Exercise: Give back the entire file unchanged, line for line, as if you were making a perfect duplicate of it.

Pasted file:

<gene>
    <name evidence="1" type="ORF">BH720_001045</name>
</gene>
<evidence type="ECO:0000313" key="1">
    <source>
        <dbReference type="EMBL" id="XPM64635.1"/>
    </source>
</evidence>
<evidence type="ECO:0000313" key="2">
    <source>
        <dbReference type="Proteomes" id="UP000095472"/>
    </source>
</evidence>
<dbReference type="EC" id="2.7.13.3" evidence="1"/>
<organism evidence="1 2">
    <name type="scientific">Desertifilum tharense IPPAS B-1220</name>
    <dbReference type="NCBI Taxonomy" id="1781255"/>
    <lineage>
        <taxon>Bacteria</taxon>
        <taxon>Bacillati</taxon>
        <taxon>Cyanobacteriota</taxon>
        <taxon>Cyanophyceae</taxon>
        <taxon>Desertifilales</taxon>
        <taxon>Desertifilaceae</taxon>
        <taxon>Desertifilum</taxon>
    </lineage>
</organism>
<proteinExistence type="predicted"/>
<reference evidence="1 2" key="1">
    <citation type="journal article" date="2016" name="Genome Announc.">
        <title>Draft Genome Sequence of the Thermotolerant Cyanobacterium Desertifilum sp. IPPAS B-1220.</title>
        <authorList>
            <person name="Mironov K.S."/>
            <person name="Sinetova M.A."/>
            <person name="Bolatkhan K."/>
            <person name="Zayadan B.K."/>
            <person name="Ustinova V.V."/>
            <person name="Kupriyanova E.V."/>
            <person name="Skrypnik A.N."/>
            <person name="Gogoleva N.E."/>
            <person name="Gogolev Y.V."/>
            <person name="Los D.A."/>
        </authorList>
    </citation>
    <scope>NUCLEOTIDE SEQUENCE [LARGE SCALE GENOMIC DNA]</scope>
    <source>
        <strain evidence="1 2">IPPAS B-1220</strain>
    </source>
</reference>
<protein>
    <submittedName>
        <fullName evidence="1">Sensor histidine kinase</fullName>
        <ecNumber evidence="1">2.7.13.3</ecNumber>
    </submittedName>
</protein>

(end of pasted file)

<gene>
    <name evidence="1" type="ORF">BH720_001045</name>
</gene>
<evidence type="ECO:0000313" key="1">
    <source>
        <dbReference type="EMBL" id="XPM64635.1"/>
    </source>
</evidence>
<evidence type="ECO:0000313" key="2">
    <source>
        <dbReference type="Proteomes" id="UP000095472"/>
    </source>
</evidence>
<dbReference type="EC" id="2.7.13.3" evidence="1"/>
<organism evidence="1 2">
    <name type="scientific">Desertifilum tharense IPPAS B-1220</name>
    <dbReference type="NCBI Taxonomy" id="1781255"/>
    <lineage>
        <taxon>Bacteria</taxon>
        <taxon>Bacillati</taxon>
        <taxon>Cyanobacteriota</taxon>
        <taxon>Cyanophyceae</taxon>
        <taxon>Desertifilales</taxon>
        <taxon>Desertifilaceae</taxon>
        <taxon>Desertifilum</taxon>
    </lineage>
</organism>
<proteinExistence type="predicted"/>
<reference evidence="1 2" key="1">
    <citation type="journal article" date="2016" name="Genome Announc.">
        <title>Draft Genome Sequence of the Thermotolerant Cyanobacterium Desertifilum sp. IPPAS B-1220.</title>
        <authorList>
            <person name="Mironov K.S."/>
            <person name="Sinetova M.A."/>
            <person name="Bolatkhan K."/>
            <person name="Zayadan B.K."/>
            <person name="Ustinova V.V."/>
            <person name="Kupriyanova E.V."/>
            <person name="Skrypnik A.N."/>
            <person name="Gogoleva N.E."/>
            <person name="Gogolev Y.V."/>
            <person name="Los D.A."/>
        </authorList>
    </citation>
    <scope>NUCLEOTIDE SEQUENCE [LARGE SCALE GENOMIC DNA]</scope>
    <source>
        <strain evidence="1 2">IPPAS B-1220</strain>
    </source>
</reference>
<protein>
    <submittedName>
        <fullName evidence="1">Sensor histidine kinase</fullName>
        <ecNumber evidence="1">2.7.13.3</ecNumber>
    </submittedName>
</protein>